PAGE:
Hawaii: Probe promised as false missile alert sparks panic

Governor apologises for an accidental imminent attack warning sent out by Hawaii to every mobile phone in the island.

    Hawaii's Governor David Ige has apologised for an accidental message sent out by the state to every mobile phone in the island, warning of an imminent missile attack.

    Ige said on Sunday that the government would investigate the incident, which involved an employee pushing a wrong button during a shift change on Saturday morning.

    "It was a procedure that occurs at the change of shift where they go through to make sure that the system is working and an employee pushed the wrong button," Ige said.

    The mistaken alert read: "Ballistic missile threat inbound to Hawaii. Seek immediate shelter. This is not a drill."

    It triggered panic among many Hawaiians who scrambled to find shelter.

    "People just started scurrying around, just trying to get into bathrooms, I was with my two girls, eight and 10 so kids were crying and nobody really knew what to do," Robbyn Leventhal, a Hawaii resident, told Al Jazeera.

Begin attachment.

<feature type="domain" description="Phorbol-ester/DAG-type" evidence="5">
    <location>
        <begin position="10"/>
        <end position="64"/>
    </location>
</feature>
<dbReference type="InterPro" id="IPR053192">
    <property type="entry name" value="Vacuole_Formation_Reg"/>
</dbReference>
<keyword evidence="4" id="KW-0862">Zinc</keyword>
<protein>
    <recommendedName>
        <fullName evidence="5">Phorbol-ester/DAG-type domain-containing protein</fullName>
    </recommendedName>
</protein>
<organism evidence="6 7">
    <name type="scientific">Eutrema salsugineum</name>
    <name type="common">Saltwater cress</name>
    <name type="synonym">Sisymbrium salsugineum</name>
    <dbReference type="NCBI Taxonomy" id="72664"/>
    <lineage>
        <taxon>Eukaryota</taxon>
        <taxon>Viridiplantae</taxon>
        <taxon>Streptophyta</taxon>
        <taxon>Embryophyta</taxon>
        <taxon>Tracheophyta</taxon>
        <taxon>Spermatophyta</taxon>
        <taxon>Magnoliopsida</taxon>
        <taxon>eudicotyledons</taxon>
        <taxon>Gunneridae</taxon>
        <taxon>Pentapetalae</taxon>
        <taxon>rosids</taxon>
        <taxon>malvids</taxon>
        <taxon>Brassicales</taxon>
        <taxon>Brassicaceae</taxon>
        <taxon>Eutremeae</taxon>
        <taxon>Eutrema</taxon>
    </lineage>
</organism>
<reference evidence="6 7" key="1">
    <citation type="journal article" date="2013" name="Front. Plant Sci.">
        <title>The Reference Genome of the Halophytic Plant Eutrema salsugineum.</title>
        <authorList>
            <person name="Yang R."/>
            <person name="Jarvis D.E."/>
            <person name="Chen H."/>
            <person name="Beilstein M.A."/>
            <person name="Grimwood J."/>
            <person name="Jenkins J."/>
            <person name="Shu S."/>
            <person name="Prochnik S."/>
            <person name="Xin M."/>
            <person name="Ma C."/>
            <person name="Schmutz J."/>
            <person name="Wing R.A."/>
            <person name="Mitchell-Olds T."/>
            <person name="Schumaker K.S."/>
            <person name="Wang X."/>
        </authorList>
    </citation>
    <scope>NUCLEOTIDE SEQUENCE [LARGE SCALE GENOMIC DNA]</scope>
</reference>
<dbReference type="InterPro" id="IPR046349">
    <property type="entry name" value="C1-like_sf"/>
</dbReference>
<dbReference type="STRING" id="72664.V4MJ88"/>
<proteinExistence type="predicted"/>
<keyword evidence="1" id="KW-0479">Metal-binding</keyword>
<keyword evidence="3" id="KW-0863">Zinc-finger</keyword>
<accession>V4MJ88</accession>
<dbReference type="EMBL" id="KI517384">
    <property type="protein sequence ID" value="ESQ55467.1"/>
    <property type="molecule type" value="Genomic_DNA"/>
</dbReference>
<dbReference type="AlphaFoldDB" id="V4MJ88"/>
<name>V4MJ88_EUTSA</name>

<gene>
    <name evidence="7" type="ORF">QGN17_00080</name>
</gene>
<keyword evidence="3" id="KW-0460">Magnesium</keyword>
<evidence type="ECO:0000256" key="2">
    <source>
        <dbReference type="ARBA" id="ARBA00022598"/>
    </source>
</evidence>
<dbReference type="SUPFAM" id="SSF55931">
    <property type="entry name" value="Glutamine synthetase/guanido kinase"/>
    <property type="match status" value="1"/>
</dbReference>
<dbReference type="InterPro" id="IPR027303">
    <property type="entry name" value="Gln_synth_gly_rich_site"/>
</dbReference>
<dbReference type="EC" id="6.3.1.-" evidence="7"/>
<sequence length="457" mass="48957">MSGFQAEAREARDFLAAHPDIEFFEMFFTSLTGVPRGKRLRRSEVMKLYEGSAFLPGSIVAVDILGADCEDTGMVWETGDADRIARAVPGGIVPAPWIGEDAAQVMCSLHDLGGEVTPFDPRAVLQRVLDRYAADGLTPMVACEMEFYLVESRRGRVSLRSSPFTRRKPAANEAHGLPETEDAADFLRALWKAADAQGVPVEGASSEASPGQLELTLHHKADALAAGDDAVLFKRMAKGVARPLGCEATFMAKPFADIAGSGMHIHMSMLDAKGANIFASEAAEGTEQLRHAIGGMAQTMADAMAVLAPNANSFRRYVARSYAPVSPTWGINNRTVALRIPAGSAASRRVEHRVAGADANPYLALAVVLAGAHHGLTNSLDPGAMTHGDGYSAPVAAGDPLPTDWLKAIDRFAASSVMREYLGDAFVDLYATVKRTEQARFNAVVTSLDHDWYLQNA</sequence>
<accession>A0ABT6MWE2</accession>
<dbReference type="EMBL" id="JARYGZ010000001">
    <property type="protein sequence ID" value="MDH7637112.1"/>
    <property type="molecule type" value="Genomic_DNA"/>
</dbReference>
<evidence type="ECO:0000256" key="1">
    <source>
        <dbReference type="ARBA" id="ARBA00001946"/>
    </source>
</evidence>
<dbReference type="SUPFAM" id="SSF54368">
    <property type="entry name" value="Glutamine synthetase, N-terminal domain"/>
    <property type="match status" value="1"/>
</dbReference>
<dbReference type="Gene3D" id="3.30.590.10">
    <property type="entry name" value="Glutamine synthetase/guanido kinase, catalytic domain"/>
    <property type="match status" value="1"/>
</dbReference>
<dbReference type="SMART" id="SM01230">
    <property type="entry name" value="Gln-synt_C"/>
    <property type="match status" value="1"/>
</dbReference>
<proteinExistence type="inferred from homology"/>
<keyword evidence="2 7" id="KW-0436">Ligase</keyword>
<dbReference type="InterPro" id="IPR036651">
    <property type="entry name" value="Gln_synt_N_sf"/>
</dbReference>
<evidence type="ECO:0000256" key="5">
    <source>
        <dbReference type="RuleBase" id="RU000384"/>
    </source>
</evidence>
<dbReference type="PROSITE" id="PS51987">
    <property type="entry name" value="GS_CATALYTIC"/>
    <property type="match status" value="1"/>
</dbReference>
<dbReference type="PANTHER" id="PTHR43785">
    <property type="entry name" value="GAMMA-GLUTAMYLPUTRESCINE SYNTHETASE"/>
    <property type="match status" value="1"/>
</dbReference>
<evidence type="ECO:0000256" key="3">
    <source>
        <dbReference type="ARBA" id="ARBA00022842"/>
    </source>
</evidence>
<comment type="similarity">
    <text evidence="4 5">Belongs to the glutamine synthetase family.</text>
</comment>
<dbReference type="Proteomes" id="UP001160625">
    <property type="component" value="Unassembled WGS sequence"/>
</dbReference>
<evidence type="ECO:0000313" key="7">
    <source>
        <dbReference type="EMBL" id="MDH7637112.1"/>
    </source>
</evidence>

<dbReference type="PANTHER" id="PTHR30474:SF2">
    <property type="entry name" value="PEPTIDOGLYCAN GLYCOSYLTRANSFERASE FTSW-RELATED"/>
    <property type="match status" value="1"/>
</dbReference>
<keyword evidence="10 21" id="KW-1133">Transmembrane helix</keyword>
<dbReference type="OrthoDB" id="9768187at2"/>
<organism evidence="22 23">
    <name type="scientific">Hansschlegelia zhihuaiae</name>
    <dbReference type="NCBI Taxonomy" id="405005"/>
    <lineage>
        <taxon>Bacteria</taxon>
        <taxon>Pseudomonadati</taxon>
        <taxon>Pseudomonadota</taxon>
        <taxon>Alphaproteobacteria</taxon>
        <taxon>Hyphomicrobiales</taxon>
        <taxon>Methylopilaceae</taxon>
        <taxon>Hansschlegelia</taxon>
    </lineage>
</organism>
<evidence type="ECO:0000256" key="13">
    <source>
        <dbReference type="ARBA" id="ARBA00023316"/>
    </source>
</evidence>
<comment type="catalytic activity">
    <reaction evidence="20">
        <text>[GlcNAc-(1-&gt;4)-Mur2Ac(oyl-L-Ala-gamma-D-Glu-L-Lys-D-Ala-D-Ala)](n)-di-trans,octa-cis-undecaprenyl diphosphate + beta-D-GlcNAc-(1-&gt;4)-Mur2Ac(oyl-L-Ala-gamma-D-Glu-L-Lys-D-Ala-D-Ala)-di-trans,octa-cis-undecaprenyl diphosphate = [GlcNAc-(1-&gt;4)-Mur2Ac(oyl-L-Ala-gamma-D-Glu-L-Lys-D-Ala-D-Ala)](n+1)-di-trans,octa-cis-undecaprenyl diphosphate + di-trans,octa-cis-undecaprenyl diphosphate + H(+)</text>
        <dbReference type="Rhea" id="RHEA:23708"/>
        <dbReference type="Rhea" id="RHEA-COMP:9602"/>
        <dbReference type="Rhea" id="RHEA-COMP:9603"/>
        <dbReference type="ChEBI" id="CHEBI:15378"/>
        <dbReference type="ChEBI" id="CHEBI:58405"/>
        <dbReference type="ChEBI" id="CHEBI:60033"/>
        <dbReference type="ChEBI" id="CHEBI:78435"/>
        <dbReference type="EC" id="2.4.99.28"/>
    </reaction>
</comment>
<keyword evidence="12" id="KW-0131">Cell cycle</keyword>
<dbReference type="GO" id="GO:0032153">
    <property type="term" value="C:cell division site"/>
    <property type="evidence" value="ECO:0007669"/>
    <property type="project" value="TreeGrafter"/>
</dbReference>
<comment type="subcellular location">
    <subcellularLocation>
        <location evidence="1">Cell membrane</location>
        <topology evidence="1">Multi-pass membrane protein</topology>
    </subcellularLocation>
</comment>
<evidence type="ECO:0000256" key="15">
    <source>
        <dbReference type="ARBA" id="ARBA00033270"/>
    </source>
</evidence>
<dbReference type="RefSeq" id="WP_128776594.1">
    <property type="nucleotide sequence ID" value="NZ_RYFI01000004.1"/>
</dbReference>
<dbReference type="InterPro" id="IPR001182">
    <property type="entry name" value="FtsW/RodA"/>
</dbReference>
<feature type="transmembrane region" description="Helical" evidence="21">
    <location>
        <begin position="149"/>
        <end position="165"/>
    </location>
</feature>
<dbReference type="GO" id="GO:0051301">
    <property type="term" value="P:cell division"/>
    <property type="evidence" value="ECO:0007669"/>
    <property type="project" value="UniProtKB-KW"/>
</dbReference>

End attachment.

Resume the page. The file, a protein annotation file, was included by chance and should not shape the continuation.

Another, Vinicius Pereira, said: "Hawaii is the first place they are going to drop the bomb on. It is crazy. Living here is awesome but at the same time you are not feeling secure all the time."

    The Emergency Management Agency later confirmed on Twitter 10 minutes later that the attack alert was a false alarm.

    But those not on the social media website had to wait 38 minutes to find out it was a mistake.

    "We just went running, we went to this other place, a concrete building, people were just running in the street, they were desperate. It was not funny at all. The guy had one job, right? And he messed up so, that's crazy," said Pereira.

    The incident in the face of an actual threat made the people of Hawaii realise that they might not be ready for the real thing.

    SOURCE: Al Jazeera News


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